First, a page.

Originally published April 9, 2014 at 12:00a.m., updated April 9, 2014 at 11:03a.m.
Editor’s Note: this article is updated from the version that appeared in print; it corrects the days of the sale, which are Friday and Saturday, April 11-12
Hanel Development Group, the last corporate vestige of Sterling Hanel’s legacy, is closing shop and selling equipment large and small.
Auction Sales Co of The Dalles is handling the liquidation auction, Friday and Saturday, starting at 10 a.m. both days, at the “lower Neal Creek mill” site, 3289 Neal Creek Mill Road, just outside Odell.
“It feels sad,” said Jean Casey, daughter of company founder Sterling Hanel. “I started working at the upper mill when I was young and then came down here, and I miss all the guys, especially Dad. He was a wonderful father, a wonderful man, who took care of everything and anyone that needed taking care of. A lot of people still remember dad.”
Sterling Hanel was born in Prineville in 1916. He got his start logging timber using horses, and founded the company in 1943 with a hand-operated sawmill he purchased for $1,300. He transformed Hanel Lumber into the county’s largest employer for many years, operating two mills in Odell. The upper Hanel Mill was sold in 2000 to QVL and is now Mt. Hood Forest Products.
Hanel built the upper mill site in 1952, expanding its planing, cutting and kilning operations in 1953 and 1957. In 1983 he purchased the 65-acre Champion mill at Neal Creek, four miles north of the “upper” mill. This gave the company increased planing, dry kiln and lumber storage.
Sterling retired in 1993, at the 50th anniversary of the company, and his son, Bob, became president.
Bob Hanel, a lifelong Hood River resident, died Oct. 14, 2013, at age 72. He is survived by his sisters, Jean, and Janet Princehouse as well as his wife, Barbara, three children, four grandchildren, and his mother, Kathleen Hanel. His brother Bill died in December 2013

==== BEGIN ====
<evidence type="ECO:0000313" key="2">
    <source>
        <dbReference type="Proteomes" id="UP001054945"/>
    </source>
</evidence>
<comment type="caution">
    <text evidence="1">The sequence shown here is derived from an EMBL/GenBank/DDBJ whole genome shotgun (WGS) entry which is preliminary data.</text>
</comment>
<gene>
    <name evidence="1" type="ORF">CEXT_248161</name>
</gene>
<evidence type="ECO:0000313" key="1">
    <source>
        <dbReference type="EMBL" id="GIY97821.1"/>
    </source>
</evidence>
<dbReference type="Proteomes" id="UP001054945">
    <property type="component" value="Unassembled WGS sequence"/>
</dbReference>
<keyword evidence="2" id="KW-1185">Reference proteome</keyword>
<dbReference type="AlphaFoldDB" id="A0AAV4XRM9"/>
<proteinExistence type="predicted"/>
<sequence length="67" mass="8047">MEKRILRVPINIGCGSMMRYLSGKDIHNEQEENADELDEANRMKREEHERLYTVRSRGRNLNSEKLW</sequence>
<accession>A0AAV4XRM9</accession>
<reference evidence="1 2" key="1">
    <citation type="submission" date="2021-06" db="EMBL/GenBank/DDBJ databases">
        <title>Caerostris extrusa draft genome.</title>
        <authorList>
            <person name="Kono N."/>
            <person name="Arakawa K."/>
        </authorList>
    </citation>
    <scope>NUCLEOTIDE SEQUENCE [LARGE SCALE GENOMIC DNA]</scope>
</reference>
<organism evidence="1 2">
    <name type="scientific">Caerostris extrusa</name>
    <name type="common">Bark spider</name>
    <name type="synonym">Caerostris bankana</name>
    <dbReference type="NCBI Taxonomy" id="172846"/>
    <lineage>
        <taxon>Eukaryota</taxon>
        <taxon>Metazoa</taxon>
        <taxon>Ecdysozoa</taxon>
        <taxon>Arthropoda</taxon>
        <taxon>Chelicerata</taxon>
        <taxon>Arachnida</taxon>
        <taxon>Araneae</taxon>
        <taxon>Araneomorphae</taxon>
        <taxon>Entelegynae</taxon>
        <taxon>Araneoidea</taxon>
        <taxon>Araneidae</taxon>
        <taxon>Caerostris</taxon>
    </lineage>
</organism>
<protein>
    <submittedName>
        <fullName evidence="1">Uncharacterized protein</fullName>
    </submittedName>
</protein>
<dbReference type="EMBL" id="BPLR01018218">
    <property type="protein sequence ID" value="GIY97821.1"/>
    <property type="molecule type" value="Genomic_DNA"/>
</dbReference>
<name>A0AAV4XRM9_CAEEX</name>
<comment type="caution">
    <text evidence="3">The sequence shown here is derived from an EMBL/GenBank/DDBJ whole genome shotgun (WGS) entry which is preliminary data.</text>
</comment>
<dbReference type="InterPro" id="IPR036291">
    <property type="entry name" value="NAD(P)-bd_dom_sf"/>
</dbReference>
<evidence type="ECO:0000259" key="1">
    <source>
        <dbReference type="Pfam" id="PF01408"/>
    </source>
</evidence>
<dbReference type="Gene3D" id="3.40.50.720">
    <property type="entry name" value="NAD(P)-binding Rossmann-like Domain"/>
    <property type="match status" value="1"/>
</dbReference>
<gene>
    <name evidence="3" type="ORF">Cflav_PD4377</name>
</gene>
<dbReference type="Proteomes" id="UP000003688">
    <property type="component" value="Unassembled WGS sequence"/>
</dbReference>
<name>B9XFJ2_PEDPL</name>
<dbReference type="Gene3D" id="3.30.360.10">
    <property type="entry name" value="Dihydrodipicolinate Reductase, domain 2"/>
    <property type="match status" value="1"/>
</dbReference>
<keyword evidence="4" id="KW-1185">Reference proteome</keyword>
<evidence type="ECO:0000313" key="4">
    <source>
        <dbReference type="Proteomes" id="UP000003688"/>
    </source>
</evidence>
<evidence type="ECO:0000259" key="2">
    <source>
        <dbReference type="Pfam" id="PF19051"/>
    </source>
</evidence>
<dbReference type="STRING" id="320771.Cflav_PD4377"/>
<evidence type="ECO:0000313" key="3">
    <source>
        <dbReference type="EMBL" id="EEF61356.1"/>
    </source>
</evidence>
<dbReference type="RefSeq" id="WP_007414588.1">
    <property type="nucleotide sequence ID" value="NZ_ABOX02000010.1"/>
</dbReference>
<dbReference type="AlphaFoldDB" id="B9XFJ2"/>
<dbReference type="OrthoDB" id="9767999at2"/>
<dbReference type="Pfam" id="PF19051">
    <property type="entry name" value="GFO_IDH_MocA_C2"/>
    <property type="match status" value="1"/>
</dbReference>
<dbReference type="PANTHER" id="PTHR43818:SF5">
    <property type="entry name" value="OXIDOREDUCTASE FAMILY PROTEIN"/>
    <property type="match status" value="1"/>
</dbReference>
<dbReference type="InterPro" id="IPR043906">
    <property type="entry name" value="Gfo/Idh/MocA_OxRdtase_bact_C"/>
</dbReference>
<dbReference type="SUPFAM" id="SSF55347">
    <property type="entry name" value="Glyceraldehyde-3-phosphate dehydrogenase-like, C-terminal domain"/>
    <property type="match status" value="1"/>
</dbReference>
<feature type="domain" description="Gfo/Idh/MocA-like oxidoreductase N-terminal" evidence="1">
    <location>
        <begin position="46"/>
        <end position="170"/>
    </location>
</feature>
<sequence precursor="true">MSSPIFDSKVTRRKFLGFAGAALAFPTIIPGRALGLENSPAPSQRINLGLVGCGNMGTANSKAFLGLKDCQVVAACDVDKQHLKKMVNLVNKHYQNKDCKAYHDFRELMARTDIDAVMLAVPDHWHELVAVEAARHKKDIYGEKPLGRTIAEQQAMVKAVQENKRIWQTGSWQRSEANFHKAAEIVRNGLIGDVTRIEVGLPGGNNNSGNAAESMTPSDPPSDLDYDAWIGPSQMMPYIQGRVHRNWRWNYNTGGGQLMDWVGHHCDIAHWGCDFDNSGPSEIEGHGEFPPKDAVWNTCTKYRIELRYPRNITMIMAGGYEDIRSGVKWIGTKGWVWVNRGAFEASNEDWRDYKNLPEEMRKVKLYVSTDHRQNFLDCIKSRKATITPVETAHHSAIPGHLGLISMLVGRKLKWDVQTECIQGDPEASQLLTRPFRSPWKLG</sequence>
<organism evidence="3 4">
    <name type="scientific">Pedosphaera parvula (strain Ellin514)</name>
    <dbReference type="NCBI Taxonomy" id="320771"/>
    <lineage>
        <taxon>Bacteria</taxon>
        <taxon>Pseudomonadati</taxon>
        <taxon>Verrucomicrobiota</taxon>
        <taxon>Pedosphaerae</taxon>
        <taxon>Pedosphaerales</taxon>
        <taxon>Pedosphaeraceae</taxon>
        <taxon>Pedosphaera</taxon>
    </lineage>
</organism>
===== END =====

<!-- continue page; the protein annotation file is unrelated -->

Bob served as president of Hanel Development, Indian Creek Golf LLC, HPC Properties Inc., RLH Properties, ANPC, Highlands Development Inc., and Hanel Lumber Co.
Hanel Development was created after the sale of the mill. The company built forest service and private roads, cleared land and built driveways, and cut timber.
Hanel Development formally ceased operations in November, and had 16 employees at the time.
Casey said the family is going through records and family items in storage at the Hanel Development office, and preparing for sale of the remaining Hanel Development land. (Portions of the lower mill property have been sold over the years.) Casey said “we have a couple of interested parties” looking at the land.
The auctioneers’ ad states that “Hanel’s maintenance program has left this equipment in good condition and ready to go to work.”
Equipment includes dozers, wheel loaders, excavators, forklifts, a grader, backhoe, and trucks, trailers, and machine shop equipment, as well as tools and parts, and other vehicles.
For a complete list, visit AuctionSalesCo.com.
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I Can't Keep Quiet singers at "Citizen Town Hall"
‘I can’t keep quiet,’ sing members of an impromptu choir in front of Hood River Middle School Saturday prior to the citizen town hall for questions to Rep. Greg Walden. The song addresses female empowerment generally and sexual violence implicitly, and gained prominence during the International Women’s Day events in January. The singers braved a sudden squall to finish their song and about 220 people gathered in HRMS auditorium, which will be the scene of the April 12 town hall with Rep. Greg Walden, at 3 p.m. Enlarge